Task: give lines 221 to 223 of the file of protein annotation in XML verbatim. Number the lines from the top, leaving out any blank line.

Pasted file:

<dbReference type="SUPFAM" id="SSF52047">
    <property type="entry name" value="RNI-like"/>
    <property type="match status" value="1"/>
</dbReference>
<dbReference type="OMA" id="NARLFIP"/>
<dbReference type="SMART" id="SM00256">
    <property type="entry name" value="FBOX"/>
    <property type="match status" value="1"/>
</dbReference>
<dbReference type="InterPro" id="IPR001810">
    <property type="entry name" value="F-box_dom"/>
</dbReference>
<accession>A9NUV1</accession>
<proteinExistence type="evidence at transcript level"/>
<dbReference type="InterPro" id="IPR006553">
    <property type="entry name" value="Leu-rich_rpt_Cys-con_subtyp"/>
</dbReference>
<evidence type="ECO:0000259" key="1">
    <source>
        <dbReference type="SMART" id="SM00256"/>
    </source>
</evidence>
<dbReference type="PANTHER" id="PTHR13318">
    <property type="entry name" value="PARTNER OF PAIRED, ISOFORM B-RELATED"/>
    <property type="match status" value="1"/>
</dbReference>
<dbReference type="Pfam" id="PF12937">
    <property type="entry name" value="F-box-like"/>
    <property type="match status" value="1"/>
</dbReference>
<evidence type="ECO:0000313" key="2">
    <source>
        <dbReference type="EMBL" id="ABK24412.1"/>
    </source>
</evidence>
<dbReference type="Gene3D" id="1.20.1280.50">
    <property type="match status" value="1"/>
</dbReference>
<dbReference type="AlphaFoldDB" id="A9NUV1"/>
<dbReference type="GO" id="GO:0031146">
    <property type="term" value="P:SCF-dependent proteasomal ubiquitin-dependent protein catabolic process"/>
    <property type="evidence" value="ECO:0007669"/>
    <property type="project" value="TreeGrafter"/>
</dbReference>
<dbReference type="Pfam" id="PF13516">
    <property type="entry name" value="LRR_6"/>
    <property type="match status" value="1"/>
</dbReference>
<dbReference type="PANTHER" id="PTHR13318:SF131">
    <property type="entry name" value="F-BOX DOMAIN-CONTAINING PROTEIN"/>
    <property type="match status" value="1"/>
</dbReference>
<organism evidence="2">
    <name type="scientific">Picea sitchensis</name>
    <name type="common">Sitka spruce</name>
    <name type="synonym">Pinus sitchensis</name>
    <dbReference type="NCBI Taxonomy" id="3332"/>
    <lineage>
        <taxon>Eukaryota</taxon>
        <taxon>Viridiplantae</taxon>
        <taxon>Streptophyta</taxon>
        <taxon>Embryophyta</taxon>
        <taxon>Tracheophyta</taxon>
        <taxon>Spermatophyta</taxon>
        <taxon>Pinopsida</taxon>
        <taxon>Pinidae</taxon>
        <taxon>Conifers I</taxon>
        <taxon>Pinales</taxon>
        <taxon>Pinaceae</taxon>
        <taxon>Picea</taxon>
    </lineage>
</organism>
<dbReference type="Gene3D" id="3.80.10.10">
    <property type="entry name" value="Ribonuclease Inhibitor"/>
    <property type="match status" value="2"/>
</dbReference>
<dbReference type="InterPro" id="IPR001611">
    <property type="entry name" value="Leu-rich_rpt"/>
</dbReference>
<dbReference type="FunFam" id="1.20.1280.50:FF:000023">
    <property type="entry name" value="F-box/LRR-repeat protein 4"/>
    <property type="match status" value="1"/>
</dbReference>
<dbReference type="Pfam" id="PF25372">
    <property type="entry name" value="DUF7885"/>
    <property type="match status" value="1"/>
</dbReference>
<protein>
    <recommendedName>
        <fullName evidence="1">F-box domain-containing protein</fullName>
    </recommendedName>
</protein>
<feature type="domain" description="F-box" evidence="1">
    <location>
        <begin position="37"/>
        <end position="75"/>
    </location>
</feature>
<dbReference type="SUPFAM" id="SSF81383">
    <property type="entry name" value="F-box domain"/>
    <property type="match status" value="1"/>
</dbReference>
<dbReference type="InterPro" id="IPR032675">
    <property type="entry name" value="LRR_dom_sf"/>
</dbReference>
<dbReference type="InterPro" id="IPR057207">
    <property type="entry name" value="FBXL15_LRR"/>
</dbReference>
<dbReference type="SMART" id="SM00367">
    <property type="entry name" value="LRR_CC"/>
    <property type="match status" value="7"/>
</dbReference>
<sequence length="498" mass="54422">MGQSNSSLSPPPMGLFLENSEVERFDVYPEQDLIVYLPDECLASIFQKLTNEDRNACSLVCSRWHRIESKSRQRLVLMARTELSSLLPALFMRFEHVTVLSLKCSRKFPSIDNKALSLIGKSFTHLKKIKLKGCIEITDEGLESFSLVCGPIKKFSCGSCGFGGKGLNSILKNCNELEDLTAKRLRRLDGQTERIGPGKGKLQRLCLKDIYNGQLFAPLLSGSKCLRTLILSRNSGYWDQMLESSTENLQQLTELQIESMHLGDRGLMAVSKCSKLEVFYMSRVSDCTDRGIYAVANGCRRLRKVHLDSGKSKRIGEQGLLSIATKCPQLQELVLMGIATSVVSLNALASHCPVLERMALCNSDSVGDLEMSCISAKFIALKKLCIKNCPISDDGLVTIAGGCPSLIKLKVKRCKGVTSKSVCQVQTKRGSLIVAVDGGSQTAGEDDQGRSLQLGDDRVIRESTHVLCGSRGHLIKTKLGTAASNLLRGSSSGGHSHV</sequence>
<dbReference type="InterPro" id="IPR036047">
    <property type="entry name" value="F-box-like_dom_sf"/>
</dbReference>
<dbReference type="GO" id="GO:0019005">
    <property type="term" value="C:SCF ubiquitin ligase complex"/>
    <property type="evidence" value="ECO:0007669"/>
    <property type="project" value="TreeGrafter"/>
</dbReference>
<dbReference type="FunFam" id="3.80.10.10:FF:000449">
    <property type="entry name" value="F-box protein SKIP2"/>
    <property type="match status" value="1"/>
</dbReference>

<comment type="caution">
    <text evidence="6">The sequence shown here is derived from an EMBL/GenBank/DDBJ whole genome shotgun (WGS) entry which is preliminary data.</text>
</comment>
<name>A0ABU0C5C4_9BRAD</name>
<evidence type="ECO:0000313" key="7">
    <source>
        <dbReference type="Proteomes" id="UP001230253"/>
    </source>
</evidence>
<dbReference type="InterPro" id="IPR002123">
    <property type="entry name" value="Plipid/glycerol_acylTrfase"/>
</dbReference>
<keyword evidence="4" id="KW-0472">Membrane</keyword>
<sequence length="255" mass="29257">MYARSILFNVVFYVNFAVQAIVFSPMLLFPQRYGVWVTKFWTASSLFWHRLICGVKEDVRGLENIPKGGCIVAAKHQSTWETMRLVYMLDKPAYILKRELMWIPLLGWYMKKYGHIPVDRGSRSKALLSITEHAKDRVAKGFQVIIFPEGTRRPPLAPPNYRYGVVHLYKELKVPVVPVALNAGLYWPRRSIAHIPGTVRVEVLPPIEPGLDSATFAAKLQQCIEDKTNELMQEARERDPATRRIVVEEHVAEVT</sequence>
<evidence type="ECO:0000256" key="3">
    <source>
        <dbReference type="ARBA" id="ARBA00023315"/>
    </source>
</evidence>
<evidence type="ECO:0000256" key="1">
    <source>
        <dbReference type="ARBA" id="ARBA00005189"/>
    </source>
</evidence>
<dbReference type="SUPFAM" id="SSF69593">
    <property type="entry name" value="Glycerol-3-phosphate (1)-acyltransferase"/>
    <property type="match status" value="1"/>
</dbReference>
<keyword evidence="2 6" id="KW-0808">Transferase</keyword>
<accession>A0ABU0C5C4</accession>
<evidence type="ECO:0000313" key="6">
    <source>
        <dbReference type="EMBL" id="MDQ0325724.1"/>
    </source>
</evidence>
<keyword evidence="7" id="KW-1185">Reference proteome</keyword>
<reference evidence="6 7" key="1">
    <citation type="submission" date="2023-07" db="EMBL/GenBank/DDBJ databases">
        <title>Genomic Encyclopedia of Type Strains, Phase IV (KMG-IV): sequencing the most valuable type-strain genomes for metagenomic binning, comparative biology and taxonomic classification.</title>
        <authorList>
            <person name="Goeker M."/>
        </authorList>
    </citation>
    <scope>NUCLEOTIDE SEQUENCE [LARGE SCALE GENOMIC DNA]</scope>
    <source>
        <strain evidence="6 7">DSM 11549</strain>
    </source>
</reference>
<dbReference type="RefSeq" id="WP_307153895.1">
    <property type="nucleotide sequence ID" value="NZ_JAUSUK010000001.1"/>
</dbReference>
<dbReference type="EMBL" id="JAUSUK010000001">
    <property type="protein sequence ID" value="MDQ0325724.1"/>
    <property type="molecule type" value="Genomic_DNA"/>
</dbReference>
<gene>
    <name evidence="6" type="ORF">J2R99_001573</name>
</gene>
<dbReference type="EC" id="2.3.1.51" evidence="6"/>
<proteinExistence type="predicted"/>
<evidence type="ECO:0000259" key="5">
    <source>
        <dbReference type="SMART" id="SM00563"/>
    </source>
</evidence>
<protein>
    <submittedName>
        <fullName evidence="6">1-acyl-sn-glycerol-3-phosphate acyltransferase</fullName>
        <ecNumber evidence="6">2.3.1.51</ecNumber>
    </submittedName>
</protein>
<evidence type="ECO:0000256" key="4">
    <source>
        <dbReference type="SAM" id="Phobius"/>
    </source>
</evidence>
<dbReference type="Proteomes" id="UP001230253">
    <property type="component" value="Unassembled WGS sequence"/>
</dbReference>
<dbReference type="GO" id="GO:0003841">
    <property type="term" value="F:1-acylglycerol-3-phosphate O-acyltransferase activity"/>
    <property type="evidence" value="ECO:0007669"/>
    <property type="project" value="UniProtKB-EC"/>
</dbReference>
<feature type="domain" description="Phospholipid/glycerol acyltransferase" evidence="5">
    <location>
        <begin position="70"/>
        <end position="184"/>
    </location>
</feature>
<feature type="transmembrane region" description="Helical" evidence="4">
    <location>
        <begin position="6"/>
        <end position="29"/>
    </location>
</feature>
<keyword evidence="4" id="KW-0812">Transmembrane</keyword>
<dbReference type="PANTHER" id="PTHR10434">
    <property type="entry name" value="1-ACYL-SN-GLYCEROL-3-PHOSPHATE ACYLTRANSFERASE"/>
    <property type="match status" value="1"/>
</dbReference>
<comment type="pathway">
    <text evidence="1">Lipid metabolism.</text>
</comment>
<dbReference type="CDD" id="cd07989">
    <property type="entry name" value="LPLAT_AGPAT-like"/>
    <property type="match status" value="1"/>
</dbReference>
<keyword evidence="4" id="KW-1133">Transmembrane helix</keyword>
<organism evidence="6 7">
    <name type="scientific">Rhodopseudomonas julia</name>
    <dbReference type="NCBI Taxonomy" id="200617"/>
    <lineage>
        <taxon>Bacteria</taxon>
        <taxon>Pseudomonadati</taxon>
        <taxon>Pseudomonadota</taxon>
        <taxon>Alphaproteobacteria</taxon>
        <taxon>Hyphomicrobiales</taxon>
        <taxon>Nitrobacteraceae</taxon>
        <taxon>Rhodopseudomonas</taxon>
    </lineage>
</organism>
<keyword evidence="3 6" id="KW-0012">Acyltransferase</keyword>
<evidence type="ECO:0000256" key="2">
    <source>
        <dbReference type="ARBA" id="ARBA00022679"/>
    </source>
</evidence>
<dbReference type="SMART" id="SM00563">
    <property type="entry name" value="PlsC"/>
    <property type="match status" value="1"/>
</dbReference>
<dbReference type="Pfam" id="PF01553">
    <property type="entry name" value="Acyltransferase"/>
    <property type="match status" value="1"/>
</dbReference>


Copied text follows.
</feature>
<keyword evidence="4" id="KW-0812">Transmembrane</keyword>
<dbReference type="PANTHER" id="PTHR10434">